30th Sunday of Ordinary Time: Year B.
Commentary Theme for this Sunday:
“Enlightened to Follow Christ.”
The first reading describes the journey of the ‘blind’ people of Israel from slavery to freedom. God himself is their guide.
The second reading contains words of consolation for those who, after receiving the ‘light’ of Christ, follow the Master along the road: he is our travelling companion in life who can understand our weaknesses.
The Gospel episode of the healing of Bartimaeus has a lot to teach us about the ‘light’ that the Christian receives when meeting Christ in Baptism. It is in the Sacrament of Baptism that the eyes of men and women are opened; that is where through the Holy Spirit they begin to understand what it means to follow Christ.
Let us get one step closer to the kingdom this week. Include someone who is normally left behind by inviting them to lunch, to Church or into the conversation or activity from which they have often been excluded.
It is recommended that the actual readings are first studied and then meditated upon with a prayer to the Holy Spirit to grant you the gift of ‘wisdom’ to understand the meaning of the messages of Love, Forgiveness and the Offer of Salvation that the Lord has for each one of us in the Holy Bible.
These commentaries, which have been extracted and summarised for our meditation are from the published works of priests who have by their Divine inspiration become acclaimed scholars of the Scriptures and generally reflect the Church’s understanding of the readings.
These commentaries are not meant to replace the Sunday Homily at Holy Mass but are provided as an additional guide to assist and further enhance our understanding of the Sunday Liturgical Readings.
‘Daily Reflections’ and a Prayer are included to enable us to ‘Live the Word’ during the week following the Sunday Mass. We will begin to understand the meaning of gratuitous love and our life’s true purpose. Through His Word we will follow the Light to help fulfil the mission that has been given to each one of us by our Creator.
“Ignorance of the Scriptures is ‘Ignorance of Christ’.”
Jeremiah the prophet foretold of the time when God would visit his people in a special way. The restoration is described in terms of the return of a great caravan of God’s people to Jerusalem from their place of exile. The extraordinary characteristic of the caravan is that it is composed of the weaker members of society, the ones who have a special claim on God’s favour.
The prophet begins by announcing good news. God is about to work a marvellous thing: he will allow the people of Israel, who have been in exile in Nineveh for about 100 years, to return to their land. After a generation of lack of freedom and loss, everyone is going home.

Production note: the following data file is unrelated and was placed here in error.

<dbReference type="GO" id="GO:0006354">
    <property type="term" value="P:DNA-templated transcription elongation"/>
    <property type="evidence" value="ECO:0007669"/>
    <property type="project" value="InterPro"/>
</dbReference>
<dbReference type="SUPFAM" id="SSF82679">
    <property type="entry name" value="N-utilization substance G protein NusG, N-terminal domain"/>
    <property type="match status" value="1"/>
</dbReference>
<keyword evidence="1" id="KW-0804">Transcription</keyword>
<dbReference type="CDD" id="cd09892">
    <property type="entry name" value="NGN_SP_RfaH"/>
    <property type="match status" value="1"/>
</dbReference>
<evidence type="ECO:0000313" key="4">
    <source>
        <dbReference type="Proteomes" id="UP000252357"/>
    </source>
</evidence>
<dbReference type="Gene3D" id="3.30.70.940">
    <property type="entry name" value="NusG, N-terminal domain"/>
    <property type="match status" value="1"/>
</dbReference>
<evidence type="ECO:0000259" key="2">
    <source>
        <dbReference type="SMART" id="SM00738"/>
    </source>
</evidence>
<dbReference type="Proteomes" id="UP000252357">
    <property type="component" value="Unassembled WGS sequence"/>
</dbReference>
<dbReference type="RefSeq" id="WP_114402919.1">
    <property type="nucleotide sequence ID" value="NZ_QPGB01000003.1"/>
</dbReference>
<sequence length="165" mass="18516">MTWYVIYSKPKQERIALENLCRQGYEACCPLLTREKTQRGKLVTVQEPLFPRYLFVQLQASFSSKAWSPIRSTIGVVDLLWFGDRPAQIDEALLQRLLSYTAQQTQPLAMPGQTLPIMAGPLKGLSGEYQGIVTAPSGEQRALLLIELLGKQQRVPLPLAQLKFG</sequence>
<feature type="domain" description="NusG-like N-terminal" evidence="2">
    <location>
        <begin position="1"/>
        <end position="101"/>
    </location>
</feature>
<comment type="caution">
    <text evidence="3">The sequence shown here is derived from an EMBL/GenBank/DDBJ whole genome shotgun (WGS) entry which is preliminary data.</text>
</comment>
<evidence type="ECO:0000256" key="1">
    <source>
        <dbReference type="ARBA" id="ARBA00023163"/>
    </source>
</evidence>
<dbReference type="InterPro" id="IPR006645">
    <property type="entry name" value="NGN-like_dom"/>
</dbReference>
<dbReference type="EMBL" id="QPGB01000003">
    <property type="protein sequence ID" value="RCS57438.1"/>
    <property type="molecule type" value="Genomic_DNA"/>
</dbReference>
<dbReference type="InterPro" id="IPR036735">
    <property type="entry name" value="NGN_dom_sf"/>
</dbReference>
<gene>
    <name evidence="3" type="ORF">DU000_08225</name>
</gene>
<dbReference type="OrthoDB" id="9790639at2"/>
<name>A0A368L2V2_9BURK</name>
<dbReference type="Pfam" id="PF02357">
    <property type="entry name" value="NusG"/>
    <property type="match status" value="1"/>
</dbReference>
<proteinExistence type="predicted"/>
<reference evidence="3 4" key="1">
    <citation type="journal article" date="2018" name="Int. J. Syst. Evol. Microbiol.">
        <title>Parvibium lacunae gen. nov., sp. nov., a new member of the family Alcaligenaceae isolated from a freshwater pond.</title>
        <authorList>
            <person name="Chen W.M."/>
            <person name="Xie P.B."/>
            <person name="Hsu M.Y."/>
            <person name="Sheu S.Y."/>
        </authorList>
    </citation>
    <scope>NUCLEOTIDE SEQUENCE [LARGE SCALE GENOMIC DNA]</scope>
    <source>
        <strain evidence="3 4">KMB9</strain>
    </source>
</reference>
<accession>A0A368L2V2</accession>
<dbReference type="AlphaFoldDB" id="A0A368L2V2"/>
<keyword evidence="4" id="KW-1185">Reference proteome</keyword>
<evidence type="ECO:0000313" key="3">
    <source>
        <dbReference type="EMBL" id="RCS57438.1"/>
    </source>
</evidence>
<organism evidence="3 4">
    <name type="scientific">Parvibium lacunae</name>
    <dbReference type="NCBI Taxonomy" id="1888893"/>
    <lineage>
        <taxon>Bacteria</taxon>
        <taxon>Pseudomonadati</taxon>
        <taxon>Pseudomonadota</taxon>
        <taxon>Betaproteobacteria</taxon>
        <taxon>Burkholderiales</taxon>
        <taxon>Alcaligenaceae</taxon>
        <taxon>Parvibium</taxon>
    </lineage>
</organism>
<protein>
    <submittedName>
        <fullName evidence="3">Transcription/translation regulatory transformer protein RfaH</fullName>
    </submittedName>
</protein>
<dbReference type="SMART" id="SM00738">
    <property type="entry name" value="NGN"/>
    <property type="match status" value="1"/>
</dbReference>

The returnees will not, of course, be the same people, but their sons and daughters, nephews and nieces who were born far from their Jerusalem home will have the opportunity to start anew. Jeremiah sees the blind and lame, those most likely to be left behind, as being brought back in the midst of the people. No-one will be counted as unworthy or unvalued. Pregnant women and those with small children will be part of the stream of those moving homeward. Those with special needs will be welcome on this journey. The Lord will personally smooth the road so that no one will stumble along the way.
This group of exiles, who find it so hard to pull out of their sad condition, move towards liberation and set out on the long journey home, represent all those who God calls from slavery of sin to a new life. How can we abandon certain deplorable habits that enslave us? How can we once more turn to what the Gospel teaches? Like many in our communities, we are spiritually weak, lame and blind, and we find it difficult not only to move, but also even to see the path that the Lord wants us to follow. There is every reason to despair if we rely on ourselves to overcome our fragility. The prophet reminds us that God takes particular care of those who cannot walk alone.
In the last part of the reading, the author describes the return of the prisoners, which he compares to the Exodus from Egypt. He promises, however, that they will cross the desert without the difficulties that their ancestors experienced.
Christians read this journey now as a forerunner of the road to the ‘kingdom’. We have the living water of baptism to quench our thirst along the way on our journey of faith. It is an arduous and exacting journey, but also one that gives us much joy and satisfaction. We have an obligation to help those who are weak and handicapped, and to those who such movement is difficult and painful. We need to keep pace with the weak, not with the strong among us.